An in-depth assessment of Queensland’s homeless population is planned as a part of a new campaign to tackle homelessness.

The new Home for Good initiative from the Queensland Government was launched yesterday at Parliament House with a sea of white pillows adorning the lawn, representing each of the 500 lives the scheme aims to help.

The initiative, which will eventually be rolled out state-wide, begins with a two-week Brisbane registry project that gathers data on homelessness in the city in order to help service providers better target the specific needs of individuals.

Minister for Housing and Public Works Tim Mander says the direct engagement process would be a more effective method of matching people with the right support.

Home for Good is about identifying the factors that have led someone to become homeless, and then putting in place a response tailored to meet the individual’s specific needs,” says Mander. “Putting an end to homelessness is about much more than just finding a place for people to sleep. The underlying causes, like domestic violence, addiction and mental illness don’t just disappear once people have a roof over their heads.”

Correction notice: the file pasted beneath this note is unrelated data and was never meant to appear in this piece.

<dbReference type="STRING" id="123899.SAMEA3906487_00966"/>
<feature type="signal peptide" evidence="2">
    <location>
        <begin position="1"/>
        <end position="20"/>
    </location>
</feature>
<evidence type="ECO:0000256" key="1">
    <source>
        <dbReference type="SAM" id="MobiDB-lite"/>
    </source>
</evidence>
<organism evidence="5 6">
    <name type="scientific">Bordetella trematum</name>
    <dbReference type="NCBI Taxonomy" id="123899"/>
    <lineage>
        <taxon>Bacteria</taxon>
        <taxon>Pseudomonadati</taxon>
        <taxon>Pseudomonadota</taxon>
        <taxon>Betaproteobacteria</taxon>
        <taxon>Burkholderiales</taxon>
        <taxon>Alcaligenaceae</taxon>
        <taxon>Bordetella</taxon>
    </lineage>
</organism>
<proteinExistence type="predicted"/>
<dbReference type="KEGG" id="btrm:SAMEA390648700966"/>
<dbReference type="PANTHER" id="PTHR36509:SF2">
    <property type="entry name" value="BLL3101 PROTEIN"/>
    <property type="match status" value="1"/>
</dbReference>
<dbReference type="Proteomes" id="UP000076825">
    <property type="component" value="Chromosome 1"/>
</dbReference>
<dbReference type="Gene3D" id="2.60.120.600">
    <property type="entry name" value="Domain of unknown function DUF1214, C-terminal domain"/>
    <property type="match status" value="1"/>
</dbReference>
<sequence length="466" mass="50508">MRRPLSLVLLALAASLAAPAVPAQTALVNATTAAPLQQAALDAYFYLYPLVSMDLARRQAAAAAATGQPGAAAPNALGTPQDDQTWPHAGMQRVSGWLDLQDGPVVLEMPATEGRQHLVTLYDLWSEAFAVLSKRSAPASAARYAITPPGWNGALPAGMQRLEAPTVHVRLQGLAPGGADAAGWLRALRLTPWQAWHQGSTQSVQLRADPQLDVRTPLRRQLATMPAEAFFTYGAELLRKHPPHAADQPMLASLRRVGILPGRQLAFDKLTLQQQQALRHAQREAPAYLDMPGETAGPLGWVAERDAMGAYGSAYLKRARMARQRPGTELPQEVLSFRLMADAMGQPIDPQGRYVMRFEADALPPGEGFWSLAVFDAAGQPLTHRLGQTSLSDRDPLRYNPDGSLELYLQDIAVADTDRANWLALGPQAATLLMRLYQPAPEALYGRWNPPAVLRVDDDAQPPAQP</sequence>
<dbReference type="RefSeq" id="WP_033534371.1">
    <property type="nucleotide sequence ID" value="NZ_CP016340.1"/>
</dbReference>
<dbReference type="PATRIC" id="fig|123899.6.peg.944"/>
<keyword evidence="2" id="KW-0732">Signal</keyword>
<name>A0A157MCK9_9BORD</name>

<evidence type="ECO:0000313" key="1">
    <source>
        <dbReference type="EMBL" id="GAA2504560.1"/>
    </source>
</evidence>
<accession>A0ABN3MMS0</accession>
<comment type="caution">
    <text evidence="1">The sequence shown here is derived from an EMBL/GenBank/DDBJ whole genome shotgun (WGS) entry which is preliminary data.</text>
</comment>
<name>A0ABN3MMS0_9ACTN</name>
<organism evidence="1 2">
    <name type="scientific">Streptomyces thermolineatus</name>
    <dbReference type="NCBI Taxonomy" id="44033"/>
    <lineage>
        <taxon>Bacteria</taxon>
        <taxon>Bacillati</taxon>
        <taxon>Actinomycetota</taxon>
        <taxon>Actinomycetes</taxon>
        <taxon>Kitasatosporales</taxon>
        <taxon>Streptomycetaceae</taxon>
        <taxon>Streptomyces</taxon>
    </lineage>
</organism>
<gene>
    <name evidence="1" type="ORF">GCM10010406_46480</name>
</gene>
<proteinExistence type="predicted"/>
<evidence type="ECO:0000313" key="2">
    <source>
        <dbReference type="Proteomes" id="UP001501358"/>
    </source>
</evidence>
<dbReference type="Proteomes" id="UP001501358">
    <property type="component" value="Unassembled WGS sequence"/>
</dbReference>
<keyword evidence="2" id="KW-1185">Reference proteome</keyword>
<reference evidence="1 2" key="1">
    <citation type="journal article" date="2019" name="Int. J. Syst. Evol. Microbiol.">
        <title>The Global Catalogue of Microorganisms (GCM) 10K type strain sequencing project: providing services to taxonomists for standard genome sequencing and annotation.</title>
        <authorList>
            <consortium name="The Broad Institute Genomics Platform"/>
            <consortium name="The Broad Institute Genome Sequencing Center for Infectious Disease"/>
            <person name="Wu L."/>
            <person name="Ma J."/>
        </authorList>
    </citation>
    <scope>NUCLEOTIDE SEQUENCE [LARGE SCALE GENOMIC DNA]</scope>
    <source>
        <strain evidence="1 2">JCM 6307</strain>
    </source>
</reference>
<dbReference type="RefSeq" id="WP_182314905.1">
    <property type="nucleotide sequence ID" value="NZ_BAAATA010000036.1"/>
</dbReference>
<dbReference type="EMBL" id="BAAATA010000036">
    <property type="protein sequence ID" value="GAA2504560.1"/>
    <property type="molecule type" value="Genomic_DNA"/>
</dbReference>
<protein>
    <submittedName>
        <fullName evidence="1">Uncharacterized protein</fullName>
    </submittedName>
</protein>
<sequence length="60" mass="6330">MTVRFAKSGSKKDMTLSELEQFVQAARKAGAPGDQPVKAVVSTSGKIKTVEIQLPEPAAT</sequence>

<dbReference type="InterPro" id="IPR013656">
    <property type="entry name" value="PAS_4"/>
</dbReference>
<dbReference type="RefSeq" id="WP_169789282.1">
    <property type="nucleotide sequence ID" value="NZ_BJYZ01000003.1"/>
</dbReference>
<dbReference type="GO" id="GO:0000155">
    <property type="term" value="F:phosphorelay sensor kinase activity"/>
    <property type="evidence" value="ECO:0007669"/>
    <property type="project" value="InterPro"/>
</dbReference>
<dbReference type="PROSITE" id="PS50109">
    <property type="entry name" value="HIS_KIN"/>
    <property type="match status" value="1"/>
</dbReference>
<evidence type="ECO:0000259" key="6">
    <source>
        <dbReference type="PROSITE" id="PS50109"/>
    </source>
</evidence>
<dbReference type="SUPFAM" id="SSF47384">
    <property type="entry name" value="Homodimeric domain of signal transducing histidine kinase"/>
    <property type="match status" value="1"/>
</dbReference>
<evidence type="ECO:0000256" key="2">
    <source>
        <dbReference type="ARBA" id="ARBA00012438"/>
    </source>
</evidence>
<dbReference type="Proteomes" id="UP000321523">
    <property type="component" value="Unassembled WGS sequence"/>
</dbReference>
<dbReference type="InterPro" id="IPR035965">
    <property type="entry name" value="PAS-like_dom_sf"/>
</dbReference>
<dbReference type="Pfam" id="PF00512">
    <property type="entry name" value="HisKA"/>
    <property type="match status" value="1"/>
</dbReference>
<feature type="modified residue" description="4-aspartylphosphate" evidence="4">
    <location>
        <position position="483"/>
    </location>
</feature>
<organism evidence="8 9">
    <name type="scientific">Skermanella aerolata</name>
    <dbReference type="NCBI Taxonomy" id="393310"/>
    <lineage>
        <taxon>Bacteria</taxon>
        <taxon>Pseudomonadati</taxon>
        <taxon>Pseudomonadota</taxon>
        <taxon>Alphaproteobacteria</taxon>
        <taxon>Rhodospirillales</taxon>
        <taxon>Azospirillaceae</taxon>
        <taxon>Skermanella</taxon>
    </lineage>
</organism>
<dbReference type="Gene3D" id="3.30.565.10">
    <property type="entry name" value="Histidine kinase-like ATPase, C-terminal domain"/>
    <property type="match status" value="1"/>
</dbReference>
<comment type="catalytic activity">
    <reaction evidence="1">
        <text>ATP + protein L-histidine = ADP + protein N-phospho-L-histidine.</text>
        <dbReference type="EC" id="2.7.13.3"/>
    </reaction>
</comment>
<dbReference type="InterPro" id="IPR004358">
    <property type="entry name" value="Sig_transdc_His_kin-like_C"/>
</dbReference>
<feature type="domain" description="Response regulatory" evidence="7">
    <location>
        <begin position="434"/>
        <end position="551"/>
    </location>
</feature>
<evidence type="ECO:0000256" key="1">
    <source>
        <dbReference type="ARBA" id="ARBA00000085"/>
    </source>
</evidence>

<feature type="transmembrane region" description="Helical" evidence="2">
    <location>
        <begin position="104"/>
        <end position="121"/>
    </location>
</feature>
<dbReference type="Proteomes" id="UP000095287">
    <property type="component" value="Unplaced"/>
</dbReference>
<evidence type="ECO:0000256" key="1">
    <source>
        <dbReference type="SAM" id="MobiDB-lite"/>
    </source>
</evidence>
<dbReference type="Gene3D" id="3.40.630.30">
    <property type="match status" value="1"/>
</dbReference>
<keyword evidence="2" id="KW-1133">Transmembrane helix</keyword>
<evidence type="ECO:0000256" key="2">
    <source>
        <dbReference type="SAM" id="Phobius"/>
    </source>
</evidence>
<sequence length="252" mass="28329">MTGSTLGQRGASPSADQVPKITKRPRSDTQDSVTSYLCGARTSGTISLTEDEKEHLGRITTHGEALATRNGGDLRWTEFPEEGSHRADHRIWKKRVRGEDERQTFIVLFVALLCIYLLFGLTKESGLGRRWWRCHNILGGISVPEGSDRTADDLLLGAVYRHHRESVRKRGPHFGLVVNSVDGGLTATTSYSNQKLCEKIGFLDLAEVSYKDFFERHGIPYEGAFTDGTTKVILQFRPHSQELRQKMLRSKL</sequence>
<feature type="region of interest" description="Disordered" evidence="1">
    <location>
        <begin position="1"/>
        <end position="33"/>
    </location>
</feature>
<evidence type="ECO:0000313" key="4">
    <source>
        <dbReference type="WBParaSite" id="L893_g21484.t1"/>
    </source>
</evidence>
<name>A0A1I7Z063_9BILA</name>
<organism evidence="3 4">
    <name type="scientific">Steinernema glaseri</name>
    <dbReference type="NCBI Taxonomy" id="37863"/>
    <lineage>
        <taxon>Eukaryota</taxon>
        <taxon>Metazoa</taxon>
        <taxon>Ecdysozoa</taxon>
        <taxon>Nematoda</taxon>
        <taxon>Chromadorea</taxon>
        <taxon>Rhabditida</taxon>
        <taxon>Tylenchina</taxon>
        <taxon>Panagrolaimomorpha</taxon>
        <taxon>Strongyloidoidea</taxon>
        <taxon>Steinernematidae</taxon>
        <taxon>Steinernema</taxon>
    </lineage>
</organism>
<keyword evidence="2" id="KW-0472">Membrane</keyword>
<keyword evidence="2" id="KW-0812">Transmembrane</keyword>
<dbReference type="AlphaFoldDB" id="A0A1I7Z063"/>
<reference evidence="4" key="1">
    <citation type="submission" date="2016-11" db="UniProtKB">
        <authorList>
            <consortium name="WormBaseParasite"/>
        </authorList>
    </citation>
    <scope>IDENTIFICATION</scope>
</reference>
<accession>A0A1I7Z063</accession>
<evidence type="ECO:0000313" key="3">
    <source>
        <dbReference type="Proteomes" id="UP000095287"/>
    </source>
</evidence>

With ABS estimates showing there may be as many as 20,000 Queenslanders homeless on any given night, programs like this are an important part of community support.

Micah Projects coordinator Karyn Walsh says the scheme is based on their successful 50 Lives 50 Homes campaign, which involved surveying around 700 homeless people over four years to better understand housing, healthcare and support needs.

“As a result of this campaign, 240 people have found a place to call home so we know this approach works,” says Walsh.

The 500 Lives, 500 Homes team, which is a coalition of more than 30 homelessness organisations, is assisting with the Brisbane leg of the campaign.

To get involved or help with the campaign visit the Home for Good website.